• Traffic monitor – This log contains detailed traffic monitoring information including transaction payloads, policy paths, and so on. This data is stored in a proprietary OpsDB format. For more details on traffic monitor, see Traffic monitoring settings.

The combined data is written to an open traffic event log file in JSON format. The JSON schema is described in Open logging schema and is available in your installation at INSTALL_DIR/apigateway/system/schemas/logging/openLogging.json.

Transaction payloads are stored separately (if payload storage is enabled) and are linked to the open traffic event log files by ID. Payload files are named as follows:

<transaction ID>-<Leg>-<sent|received>

For more information on transaction and legs, see Introduction to transactions and legs in API Gateway.

The following are some example payload file names:


Payload files are only generated by open logging if the message includes a payload. For example, for a POST request in a 2-legged flow (single call-out to a back-end), leg 0 is the interaction between the client and the API Gateway and leg 1 is the interaction between the API Gateway and the back-end, giving you:

  • <transaction id>-0-received: incoming request body from client (leg 0)
  • <transaction id>-1-sent: outgoing request body to back-end (leg 1)
  • <transaction id>-1-received: incoming response body from back-end (leg 1)
  • <transaction id>-0-sent: outgoing response body to client (leg 0)

However, for a GET request with no body in the same situation, only the following payload files are generated:

  • <transaction id>-1-received: incoming response body from back-end (leg 1)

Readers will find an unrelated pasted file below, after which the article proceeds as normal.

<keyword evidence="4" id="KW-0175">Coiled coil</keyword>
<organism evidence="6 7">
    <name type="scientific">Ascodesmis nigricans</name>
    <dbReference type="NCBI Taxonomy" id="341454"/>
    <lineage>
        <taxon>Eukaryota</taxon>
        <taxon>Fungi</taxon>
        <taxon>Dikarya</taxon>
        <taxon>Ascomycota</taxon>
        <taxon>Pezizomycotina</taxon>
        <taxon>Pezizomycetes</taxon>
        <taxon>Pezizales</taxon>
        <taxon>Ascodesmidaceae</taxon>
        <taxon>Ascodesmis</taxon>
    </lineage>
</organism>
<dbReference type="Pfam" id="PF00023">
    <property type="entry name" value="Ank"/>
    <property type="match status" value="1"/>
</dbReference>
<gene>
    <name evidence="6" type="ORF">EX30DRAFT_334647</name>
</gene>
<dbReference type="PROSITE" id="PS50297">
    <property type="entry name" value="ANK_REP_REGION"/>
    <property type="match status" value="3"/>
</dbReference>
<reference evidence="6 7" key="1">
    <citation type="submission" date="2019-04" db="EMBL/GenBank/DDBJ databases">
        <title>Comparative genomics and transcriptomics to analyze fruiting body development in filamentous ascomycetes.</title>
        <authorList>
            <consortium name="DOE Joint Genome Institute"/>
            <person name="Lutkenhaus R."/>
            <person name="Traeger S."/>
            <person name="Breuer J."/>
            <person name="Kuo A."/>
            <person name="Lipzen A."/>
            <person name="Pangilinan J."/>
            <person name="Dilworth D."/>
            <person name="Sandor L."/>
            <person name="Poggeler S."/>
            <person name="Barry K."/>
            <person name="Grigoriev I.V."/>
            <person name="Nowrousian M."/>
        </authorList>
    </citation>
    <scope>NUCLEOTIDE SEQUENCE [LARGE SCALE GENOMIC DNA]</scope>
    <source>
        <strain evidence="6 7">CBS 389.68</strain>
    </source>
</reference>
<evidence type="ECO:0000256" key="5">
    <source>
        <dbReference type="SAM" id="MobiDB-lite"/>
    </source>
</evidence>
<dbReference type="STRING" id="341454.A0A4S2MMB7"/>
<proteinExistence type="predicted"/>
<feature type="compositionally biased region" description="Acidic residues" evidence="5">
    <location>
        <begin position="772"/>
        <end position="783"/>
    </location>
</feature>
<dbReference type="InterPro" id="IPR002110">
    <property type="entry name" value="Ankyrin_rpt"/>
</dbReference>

• <transaction id>-0-sent: outgoing response body to client (leg 0)

Configure open traffic event logging

Open traffic event logging is disabled by default. To enable it, perform the following steps:

  1. In the Policy Studio tree, select Server Settings > Logging > Open Traffic Event Log.
  2. Select Enable Open Traffic Event Log.
  3. Specify the required settings (for example, directory, max disk space, payload storage, and so on).
  4. When finished, click Save at the bottom right.
  5. Click Deploy in the toolbar to deploy your settings to the API Gateway.

For details on configuring all the available options, see Open traffic event log settings.

Environment variables

These variables override the open logging settings configured in Policy Studio, which enables the logging behavior to be defined at runtime.

  • none = Do not log open traffic data
  • file = Log open traffic data to a file
  • stdout = Log open traffic data to stdout
  • true = Store copies of message payloads on disk
  • false = Do not store copies of message payloads on disk

Best practices

When using the open logging feature, consider the following:

  • Enabling the open traffic event log will have a performance impact:
    • We recommend that you test the performance impact before using this feature in a production system.
    • Enabling payload storage will consume additional system resources and slow down your overall TPS.
  • Ensure that you have enough disk space available for storing open traffic event log files.
  • Ensure that you implement a file retention policy for open traffic event log files, as API Gateway does not delete files automatically.
  • If you enable payload storage, we recommend using fast disks (for example, SSD).